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Bautista reflects on 'difficult year'

"I will work with the mechanics of Hiroshi, not with the team of Marco. But it is true that maybe I'm here because of what has happened, but I do not take his place" – Alvaro Bautista.
By Lisa Crouch

Alvaro Bautista's switch from Suzuki to Gresini Honda, in time for the last day of testing at Valencia, marked the final major move in MotoGP's annual game of musical chairs.

The Spaniard had spent his first two seasons in MotoGP on the GSV-R, and seemed keen to continue, but couldn't afford to let the coveted Honda RC213V ride slip away.

Suzuki subsequently confirmed its withdraw from MotoGP, after a season that began with a broken femur for lone rider Bautista during the opening event in Qatar.

"It's been a tough year," said Bautista, in an interview with Europa Press. "I did not start as expected with the fall in Qatar. Then I needed to get my confidence back. Mid season everything fell into place, I went on with enthusiasm and confidence, taking small steps forward to make the bike more competitive."

A career-best equalling fifth in the wet at Silverstone was followed by two sixth places in the dry at Indianapolis and Aragon - and was promoted to a front row start at Phillip Island - but accidents meant Bautista finished just three of the last eight races.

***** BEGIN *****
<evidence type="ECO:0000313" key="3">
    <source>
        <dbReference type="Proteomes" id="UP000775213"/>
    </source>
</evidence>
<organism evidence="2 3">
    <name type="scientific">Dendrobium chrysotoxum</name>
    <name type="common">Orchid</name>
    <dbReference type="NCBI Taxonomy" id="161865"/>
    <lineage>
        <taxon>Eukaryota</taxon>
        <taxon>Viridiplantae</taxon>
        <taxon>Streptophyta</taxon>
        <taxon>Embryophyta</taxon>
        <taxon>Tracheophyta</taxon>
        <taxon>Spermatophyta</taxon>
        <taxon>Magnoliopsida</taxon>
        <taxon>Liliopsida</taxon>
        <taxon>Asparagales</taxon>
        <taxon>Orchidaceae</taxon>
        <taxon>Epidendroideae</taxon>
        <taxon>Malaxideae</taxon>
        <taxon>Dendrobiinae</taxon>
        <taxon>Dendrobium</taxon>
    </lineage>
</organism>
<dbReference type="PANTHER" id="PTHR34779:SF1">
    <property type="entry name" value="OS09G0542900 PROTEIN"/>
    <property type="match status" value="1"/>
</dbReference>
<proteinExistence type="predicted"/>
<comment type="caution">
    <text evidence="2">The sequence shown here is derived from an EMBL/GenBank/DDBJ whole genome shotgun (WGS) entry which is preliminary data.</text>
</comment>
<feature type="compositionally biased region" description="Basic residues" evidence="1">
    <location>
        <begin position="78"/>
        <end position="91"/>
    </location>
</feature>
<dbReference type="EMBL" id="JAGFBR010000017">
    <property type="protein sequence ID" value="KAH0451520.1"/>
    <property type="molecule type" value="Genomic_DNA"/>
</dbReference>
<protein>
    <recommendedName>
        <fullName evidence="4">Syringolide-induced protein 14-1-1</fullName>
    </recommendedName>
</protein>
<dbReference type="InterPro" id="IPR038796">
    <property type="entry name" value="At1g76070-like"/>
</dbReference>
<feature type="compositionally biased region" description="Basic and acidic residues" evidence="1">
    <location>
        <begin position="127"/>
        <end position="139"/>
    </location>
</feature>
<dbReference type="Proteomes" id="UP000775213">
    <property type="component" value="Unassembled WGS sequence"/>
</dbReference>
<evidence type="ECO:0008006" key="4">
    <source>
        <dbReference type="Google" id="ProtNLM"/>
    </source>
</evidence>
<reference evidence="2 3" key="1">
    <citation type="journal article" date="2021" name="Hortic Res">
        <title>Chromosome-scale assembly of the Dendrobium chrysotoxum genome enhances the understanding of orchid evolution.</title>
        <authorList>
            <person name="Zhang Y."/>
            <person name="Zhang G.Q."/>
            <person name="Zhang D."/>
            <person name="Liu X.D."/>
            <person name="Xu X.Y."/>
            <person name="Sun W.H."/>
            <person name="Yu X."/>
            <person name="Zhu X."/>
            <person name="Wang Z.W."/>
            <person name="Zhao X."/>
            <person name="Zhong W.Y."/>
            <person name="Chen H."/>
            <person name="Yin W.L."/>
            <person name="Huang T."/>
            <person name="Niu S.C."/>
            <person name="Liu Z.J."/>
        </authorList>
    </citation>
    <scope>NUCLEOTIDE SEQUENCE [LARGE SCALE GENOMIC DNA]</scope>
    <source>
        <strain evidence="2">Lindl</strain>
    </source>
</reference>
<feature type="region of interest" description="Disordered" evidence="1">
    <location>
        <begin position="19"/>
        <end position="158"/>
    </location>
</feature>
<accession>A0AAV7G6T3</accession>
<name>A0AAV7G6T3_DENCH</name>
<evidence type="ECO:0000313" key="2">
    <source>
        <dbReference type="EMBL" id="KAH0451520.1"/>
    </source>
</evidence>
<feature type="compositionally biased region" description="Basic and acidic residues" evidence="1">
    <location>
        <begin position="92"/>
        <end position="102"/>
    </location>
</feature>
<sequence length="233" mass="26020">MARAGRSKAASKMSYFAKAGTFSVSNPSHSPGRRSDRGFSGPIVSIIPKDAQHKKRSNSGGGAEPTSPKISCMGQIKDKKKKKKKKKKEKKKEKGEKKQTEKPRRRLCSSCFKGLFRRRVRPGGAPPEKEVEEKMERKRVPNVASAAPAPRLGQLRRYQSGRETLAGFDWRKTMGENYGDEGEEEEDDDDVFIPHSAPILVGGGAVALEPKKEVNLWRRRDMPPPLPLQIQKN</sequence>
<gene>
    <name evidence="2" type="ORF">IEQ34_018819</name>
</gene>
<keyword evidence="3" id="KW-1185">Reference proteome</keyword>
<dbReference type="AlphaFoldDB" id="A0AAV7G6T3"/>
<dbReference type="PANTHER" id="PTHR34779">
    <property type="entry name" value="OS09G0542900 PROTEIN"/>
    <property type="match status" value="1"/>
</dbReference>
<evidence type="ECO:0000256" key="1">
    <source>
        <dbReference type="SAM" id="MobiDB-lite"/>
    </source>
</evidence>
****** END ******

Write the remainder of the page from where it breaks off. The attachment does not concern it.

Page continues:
"In practice I was usually around sixth and seventh and I made a couple of second row starts. We lacked luck in the race, we have missed opportunities to end the year with good results. But we must be satisfied," reflected Bautista.

Ultimately, the catalyst for Bautista's departure was when team manager Paul Denning broke the news that if there was a bike available for 2012 it would be one of this year's 800cc machines, rather than a new 1000cc entry.

The number 19 told MotoGP.com: “I left Suzuki only because of the technical side, because the people there are fantastic and I'm very happy with the work I did last year and I want to say sorry to the team, but the technical plan for next year was not the best for me and I thought the best way to have a competitive bike was to change teams and I did that."

While Suzuki repeatedly deferred their decision and deadlines passed, Bautista had been linked with a seat at Tech 3 Yamaha, which eventually went to Andrea Dovizioso.




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Bautista, Valencia MotoGP Test, November 2011
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Paddles - Unregistered

November 19, 2011 8:59 PM

the suzuki was never a bad bike, it just needed setting up right and it's a pity that it took AB and the engineering team to get themselves up on the pace in order to sort it out. anyhow, it's all history now and good luck on the honda AB. one thing that don't like is how suzuki dragged this thing out making it difficult for it's employees (including AB) to get other jobs, that's krap i reckon. AB was loyal enough to pin his hopes on suzuki and if the Simoncelli accident hadn't occurred, AB would have been struggling to get a manufacturer ride for next year. i reckon suzuki have treated their employees poorly.



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